There is a tiny grouping of stars in the winter night sky that has caught the attention of people for thousands and thousands of years and still captures their attention today. People frequently point to it and ask me, “Is that the Little Dipper?”


It’s a fair question. The stars make a shape that looks like a little dipper, but it’s far from being the Little Dipper. This star grouping is almost directly overhead around 8:00 pm in January, so it’s hard to miss. I’m talking about the Pleiades, which is pronounced plee-uh-deez.



Pleiades is an asterism within the constellation Taurus. But what’s an asterism? It’s a small grouping of stars that make up a smaller picture within the larger picture of a constellation. In this case, Pleiades is in the shoulder section of Taurus, the Greco-Romon bull of the night sky.


If you have decent eyesight, you can count six stars in the Pleiades with the naked eye. But once upon a time, people must have seen seven stars.



Many cultures worldwide have stories about this asterism as seven sisters or brothers. Here are several stories from different indigenous peoples across North America.



The Blackfoot live in the southern part of Alberta, Canada. In their stories, the Pleiades are orphans known as the Lost Boys. No one cared for these boys, so they became stars. The mistreatment of these orphans made the Sun Man angry, so he punished the people with a drought, causing the buffalo to disappear. Since buffalo aren’t available when the Lost Boys are in the sky, the Blackfoot assemble after the Pleiades disappear from the summer sky to do large-scale hunts at buffalo jumps.


You can learn more about these hunting expeditions at First Peoples Buffalo Jump State Park in Montana. The park hosts stargazing parties during the summer months.



The Cherokee have a story about seven boys who played instead of doing their ceremonial chores. They ran around the ceremonial ball court in a circle until they rose into the sky. As six of the boys rose to the sky, the seventh was caught by his mother. She yanked him down so hard that he sank into the ground when he hit. A pine tree grew over the place where he was buried in the earth.



The Iroquois version says that six boys danced on top of a hill while a seventh boy sang a tune to keep them dancing. One night, they danced so fast that they lifted off the ground and floated up to the sky. They became the Pleiades constellation.



In the Kiowa story, seven little girls were chased by bears. They did their best to escape by climbing on a low rock and pleading with the rock to save them from the bear. That rock grew higher and higher until it stretched up into the sky. Those girls became the Pleiades. And the grooves on Devil’s Tower (located in the Black Hills of Wyoming) are the marks of the bear’s claws as it tried to get them.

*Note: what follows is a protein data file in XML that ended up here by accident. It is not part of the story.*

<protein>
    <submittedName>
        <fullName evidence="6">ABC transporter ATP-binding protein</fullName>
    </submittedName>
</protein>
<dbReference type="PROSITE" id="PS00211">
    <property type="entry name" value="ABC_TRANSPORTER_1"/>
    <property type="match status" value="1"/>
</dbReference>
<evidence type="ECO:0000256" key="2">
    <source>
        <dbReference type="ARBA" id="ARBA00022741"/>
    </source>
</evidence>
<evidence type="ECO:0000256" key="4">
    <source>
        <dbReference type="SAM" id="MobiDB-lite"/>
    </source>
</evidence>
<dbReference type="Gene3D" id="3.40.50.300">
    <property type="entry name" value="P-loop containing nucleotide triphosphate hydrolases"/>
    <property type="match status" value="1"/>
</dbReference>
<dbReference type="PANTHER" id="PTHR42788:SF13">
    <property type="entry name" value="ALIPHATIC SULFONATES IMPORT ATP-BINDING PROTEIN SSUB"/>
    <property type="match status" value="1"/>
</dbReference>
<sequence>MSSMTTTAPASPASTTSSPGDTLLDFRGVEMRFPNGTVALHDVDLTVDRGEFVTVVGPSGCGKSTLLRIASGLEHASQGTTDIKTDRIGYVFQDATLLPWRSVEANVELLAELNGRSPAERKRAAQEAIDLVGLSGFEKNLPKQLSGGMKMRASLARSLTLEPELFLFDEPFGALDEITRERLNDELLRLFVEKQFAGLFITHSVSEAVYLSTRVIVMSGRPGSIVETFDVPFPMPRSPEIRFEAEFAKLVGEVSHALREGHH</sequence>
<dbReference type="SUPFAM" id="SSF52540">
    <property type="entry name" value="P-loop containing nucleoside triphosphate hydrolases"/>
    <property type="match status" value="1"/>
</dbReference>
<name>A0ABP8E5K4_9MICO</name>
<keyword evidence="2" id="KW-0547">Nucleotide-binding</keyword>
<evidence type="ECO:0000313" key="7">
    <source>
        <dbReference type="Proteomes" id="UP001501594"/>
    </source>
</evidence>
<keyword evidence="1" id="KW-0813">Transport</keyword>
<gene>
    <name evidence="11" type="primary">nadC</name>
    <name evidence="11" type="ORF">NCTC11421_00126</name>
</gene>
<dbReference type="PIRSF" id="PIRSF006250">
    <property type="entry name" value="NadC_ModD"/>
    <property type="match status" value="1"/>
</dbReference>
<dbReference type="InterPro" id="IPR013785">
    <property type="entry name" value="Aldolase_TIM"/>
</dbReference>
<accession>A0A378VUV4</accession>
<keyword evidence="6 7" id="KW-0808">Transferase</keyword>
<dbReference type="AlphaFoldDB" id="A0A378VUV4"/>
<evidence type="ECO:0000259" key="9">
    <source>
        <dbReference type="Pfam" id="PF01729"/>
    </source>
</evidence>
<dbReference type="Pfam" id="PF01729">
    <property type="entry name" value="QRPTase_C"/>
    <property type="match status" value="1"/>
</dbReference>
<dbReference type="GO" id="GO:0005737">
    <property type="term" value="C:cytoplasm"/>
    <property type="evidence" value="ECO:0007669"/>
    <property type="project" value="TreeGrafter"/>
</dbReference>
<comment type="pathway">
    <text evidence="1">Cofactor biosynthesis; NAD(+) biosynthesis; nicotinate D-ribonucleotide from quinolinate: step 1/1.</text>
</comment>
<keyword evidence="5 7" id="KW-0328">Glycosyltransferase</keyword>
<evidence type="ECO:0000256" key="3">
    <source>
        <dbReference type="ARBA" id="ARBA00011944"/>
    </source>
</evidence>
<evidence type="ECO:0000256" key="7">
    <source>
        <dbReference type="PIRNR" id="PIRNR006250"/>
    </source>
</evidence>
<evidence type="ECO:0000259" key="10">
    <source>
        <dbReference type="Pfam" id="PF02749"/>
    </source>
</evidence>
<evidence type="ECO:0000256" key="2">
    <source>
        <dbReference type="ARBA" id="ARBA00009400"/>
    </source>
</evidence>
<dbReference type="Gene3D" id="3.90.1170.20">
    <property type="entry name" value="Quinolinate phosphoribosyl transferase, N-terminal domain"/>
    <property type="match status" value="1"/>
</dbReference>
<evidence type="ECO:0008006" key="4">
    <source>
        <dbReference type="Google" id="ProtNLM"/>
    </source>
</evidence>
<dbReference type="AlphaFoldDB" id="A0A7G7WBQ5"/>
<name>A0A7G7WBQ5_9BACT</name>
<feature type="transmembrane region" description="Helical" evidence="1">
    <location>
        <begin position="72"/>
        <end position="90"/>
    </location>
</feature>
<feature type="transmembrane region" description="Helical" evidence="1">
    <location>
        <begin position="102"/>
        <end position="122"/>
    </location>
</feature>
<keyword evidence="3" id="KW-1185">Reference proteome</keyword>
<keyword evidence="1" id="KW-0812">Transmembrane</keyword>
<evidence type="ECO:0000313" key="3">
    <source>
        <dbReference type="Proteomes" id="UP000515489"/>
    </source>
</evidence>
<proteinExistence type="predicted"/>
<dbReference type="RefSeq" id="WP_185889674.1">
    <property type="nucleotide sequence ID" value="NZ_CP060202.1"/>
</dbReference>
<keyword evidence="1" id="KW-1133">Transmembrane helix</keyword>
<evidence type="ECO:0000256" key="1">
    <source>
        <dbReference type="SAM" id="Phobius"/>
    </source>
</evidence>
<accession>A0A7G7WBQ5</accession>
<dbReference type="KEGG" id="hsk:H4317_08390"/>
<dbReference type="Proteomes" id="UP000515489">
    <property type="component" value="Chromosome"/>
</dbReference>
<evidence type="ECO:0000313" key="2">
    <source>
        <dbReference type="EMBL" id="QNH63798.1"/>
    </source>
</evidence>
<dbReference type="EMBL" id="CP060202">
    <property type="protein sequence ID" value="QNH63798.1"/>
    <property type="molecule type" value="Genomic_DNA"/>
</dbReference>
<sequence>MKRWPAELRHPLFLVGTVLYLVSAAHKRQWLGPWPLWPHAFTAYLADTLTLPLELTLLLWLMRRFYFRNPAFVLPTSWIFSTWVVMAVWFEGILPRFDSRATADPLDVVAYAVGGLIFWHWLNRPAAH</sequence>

One of my favorite stories about the Pleiades comes from the Nez Perce because I grew up in Nez Perce County in northern Idaho. The Nez Perce see the Pleiades as a group of seven sisters. One sister fell in love with a mortal man, and when he died, as all mortal men do, she became overwhelmed with grief. Her sisters mocked her for feeling so sad about the death of a human man. But the sister grew sadder and sadder, making her feel ashamed. So she pulled the sky over her face to hide behind like a veil, explaining why there were only six stars visible to the naked eye.



The Tohono O’odham of southern Arizona have a story about a man who lived in a cave on Girded Rock. He taught the people many things and sang beautiful songs to them. He intended for them to learn these songs to sing for a girl who reaches puberty. But the women didn’t stop after the ceremony. They kept singing and singing. It wrecked their homes, and no one wanted them. People called them “homeless women” since they ran around and had no home. So, the women went to a powerful medicine woman who decided to put them in the sight of all people. The medicine woman said, “Every evening, your relatives will see you and tell their daughters why you are called the Homeless Women (the Pleiades). In this way, women will know what a good home is. Even though a puberty celebration is enjoyable, no one should go around just doing that.” Then, she sprinkled the women with water, and they turned to stone. She threw them eastward, and they landed in the sky where they are now.



Galileo was the first person to look at the Pleiades with a telescope. He saw the six stars with his naked eyes, then peeked through his telescope. In March 1610, he published a sketch of his observations and showed thirty-six stars. Today, we know this star cluster contains over a thousand stars. It’s a gorgeous star cluster to view through a telescope.